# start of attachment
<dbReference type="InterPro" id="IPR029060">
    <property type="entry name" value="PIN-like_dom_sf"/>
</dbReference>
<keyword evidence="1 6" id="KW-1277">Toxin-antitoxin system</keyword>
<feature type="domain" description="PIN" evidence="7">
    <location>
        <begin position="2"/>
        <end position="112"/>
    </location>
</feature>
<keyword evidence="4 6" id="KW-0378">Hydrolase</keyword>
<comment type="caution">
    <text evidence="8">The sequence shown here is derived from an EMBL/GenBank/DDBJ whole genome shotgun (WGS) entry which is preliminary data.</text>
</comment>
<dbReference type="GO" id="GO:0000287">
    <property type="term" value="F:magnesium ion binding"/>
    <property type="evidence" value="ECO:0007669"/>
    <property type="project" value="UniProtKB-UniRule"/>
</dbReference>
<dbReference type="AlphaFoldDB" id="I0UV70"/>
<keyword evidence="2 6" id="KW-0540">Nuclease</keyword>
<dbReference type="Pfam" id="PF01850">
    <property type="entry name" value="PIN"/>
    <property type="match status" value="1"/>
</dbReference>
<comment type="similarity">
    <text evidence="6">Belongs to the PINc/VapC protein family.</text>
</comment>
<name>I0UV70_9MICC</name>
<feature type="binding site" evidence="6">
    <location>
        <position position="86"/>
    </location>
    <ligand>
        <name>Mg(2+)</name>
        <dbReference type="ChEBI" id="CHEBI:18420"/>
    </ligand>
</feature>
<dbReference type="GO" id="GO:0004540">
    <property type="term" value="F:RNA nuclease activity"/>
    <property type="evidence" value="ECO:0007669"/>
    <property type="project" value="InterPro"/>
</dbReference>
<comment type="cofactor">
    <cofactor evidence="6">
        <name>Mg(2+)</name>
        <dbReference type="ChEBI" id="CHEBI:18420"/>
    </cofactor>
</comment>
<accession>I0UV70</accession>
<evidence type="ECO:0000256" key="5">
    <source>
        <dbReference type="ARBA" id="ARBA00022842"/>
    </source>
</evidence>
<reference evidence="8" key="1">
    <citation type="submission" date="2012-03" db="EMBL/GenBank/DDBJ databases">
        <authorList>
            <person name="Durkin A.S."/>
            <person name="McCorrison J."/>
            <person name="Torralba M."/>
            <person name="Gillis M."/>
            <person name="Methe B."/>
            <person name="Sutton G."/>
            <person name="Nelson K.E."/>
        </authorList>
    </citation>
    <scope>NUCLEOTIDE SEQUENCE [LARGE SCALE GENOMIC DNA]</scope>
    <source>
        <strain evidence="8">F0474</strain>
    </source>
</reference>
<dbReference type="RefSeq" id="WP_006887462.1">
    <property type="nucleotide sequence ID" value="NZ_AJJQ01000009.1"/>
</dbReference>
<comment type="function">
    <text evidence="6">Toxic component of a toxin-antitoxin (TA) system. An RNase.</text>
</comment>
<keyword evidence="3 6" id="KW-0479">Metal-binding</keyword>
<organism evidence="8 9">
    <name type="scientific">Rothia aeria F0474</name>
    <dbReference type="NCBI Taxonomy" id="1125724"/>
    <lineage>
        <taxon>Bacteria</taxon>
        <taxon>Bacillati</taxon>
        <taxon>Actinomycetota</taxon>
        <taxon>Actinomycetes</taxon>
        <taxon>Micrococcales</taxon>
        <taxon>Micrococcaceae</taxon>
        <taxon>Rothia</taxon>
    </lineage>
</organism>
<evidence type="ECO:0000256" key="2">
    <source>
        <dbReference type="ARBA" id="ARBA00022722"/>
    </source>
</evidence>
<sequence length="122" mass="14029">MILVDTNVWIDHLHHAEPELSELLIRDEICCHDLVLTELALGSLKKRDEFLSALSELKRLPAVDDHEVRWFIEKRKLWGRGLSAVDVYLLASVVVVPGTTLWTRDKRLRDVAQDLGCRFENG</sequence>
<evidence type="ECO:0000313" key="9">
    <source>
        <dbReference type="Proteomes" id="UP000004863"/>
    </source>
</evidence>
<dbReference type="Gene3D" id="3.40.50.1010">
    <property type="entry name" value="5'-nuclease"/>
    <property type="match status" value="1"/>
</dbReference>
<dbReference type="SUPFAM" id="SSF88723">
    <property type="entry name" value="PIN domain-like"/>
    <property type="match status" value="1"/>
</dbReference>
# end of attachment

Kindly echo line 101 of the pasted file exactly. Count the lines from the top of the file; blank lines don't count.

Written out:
        <dbReference type="Proteomes" id="UP000004863"/>